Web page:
Trading Futures For The Short Term

When one thinks of trading futures contracts, the automatic assumption is that the trading will take place over the medium to long term – that is, it is assumed that the speculation on the price movement of the underlying asset adopts an outlook that prices will either rise or fall over time. Even the name, ‘futures trading’ conjures images of trading on future value, which is often taken to mean at least a period of months, rather than days.

While futures trading is no doubt used for speculation over a matter of months, it can also be put to use as a tool in much shorter-term transactions, allowing traders to capitalise on the advantages of futures without having to put in the time and effort associated with predicting longer term positions or tying up their capital for lengthy periods of time.

In fact, there are a variety of trading strategies deployed by futures traders that are specifically designed for short-term applications, chasing more frequent, shallower profits to compensate from the larger gains that can be felt over longer time periods.

Futures Day Trading

Trading futures on a day trading basis is not uncommon, and in fact as an instrument futures are often more suited to trading commodities and certain types of asset class on an ultra short-term basis than many of their more traditional counterparts.

Day trading, in a nutshell, is the process of trading over the course of and within the hours of a single trading day, although the strategy isn’t so rigid as to totally prevent traders from rolling overnight if they so wish. In effect, day trading is just trading on a particularly short-term basis, with a view to making a larger number of smaller gains.

Within the realms of day trading are a number of more specific strategies that traders can implement, allowing them to use futures in a way that maximises their natural advantages as an instrument – for example, the leverage futures contracts afford. Here are but a few of the more common short term trading strategies you can implement, either as part of a wider day trading approach or for a short-to-short-medium term trading run.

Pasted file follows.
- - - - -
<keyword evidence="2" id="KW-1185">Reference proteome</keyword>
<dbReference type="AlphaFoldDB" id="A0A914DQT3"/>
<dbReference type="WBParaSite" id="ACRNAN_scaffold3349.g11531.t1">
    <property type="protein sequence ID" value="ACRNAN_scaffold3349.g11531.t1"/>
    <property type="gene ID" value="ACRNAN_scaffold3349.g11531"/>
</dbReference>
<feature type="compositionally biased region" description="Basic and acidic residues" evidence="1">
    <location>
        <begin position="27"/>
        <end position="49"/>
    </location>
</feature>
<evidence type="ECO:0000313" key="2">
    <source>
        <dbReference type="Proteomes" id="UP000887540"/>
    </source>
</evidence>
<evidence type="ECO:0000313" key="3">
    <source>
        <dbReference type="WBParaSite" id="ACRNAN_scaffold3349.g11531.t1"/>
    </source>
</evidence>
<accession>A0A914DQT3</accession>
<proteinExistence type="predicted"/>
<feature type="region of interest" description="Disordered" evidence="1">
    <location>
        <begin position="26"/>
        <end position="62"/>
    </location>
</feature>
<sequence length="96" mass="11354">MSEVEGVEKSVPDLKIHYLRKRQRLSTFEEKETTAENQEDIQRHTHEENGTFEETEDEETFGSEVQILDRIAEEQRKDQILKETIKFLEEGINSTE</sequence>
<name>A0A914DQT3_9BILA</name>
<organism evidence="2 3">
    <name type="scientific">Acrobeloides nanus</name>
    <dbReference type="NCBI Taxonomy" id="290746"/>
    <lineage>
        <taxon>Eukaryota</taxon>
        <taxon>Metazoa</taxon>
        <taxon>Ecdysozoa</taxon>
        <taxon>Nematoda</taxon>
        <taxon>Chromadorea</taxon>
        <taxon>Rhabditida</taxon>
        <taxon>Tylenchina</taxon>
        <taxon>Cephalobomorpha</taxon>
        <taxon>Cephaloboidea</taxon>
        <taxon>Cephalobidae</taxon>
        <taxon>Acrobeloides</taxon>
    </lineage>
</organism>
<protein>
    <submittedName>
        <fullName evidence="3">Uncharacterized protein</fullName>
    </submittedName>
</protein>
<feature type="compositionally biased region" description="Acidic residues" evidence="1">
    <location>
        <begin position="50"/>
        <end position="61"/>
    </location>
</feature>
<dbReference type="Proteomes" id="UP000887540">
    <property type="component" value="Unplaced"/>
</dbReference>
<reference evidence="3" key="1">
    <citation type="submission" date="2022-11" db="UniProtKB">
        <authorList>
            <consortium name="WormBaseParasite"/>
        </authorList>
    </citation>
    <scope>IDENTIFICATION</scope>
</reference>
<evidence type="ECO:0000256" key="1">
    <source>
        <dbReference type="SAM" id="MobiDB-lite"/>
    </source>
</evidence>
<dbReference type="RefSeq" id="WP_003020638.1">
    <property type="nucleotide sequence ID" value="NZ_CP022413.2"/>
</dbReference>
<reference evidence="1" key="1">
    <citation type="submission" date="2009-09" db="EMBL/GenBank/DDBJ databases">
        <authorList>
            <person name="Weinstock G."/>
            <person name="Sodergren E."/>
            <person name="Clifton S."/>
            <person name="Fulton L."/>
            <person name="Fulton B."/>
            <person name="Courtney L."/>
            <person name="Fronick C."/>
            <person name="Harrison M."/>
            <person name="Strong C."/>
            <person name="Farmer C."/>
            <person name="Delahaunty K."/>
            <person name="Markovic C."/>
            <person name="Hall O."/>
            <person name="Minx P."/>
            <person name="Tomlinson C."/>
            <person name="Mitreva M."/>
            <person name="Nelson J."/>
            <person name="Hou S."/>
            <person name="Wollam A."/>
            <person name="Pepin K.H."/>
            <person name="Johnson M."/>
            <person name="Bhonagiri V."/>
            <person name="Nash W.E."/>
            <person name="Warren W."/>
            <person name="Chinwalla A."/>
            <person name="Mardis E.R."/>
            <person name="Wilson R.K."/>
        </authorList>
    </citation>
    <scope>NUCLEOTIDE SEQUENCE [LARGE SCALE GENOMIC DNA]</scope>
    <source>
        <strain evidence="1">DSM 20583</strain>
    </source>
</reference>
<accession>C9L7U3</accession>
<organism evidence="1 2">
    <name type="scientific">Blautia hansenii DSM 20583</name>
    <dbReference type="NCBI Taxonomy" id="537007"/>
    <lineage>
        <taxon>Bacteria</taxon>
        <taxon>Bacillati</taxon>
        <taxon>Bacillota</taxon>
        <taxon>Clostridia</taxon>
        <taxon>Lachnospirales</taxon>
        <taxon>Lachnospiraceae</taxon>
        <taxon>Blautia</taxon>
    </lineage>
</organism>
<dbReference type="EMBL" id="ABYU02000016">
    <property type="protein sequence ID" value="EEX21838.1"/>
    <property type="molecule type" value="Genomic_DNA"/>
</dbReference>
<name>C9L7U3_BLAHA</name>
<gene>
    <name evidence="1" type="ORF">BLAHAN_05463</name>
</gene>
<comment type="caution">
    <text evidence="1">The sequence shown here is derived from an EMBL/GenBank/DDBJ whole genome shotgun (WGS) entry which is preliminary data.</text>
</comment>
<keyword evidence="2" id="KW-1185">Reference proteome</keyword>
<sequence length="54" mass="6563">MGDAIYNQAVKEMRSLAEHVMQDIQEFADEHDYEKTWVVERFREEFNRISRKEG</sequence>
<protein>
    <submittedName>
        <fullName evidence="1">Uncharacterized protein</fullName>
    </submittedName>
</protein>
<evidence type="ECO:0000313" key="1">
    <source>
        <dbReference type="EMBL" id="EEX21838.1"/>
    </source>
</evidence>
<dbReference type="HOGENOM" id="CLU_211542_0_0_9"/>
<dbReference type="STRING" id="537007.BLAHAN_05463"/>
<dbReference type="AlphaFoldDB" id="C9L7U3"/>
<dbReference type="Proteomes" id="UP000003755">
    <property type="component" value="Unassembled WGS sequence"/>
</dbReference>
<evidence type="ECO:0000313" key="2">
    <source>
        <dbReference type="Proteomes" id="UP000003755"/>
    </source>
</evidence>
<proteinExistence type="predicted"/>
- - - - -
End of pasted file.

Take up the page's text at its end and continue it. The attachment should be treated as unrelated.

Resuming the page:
Going Long

‘Going long’ is the process of backing a futures contract on an asset that will rise in price over the period of the investment. Generally, this is forecast on the basis of technical analysis, or information relating to the asset and the wider market, which can allow prices to flourish. For example, a company might release stronger results than the market had anticipated, or adverse weather conditions might affect the harvest of soft commodities – both of which will drive up the prices of the respective futures contracts over time. The theory holds that by spotting the likely trend before the rest of the world, or at least by acting swiftly to take a long position as the market starts to rise, the trader can profit from the percentage increase in price over the short trading period thanks to the significant leverage afforded by trading on margin.

Going Short

The antithesis of going long, going short can also be employed as a short term trading tactic to help futures traders capitalise on negative market movements. An equally popular strategy, some traders rely more heavily on identifying underlying weaknesses in assets and instruments, in order to benefit when market pricing collapses. This can be a useful strategy to leverage market panic or anxiety in the wake of some market or industry disaster, and can be equally (if not more) profitable than going long given the risk adversity of many of the larger investment players.

Scalping

Combining both a long and short outlook into short term trading, scalping allows traders to bank small profits on numerous transactions as soon as they arise, theoretically reducing the risk of exposure to the market. Scalpers aim to move in and out of positions quickly to bank small profits while dodging the potential of wayward market movements. As a short term trading strategy, it can be particularly effective when implemented with futures contracts, which enable traders to cash in on the leverage effect while minimising the physical time period during which their investments can go awry.

Futures trading is applicable as both a short and long term trading tool, with each outlook having its own particular strengths, depending on experience levels and risk appetite. While there are a variety of nuanced strategies built around the idea of trading short-term, having a command of both the objectives and discipline of short-term trading will stand you in good stead to profit from the futures markets, whatever challenges they may present.

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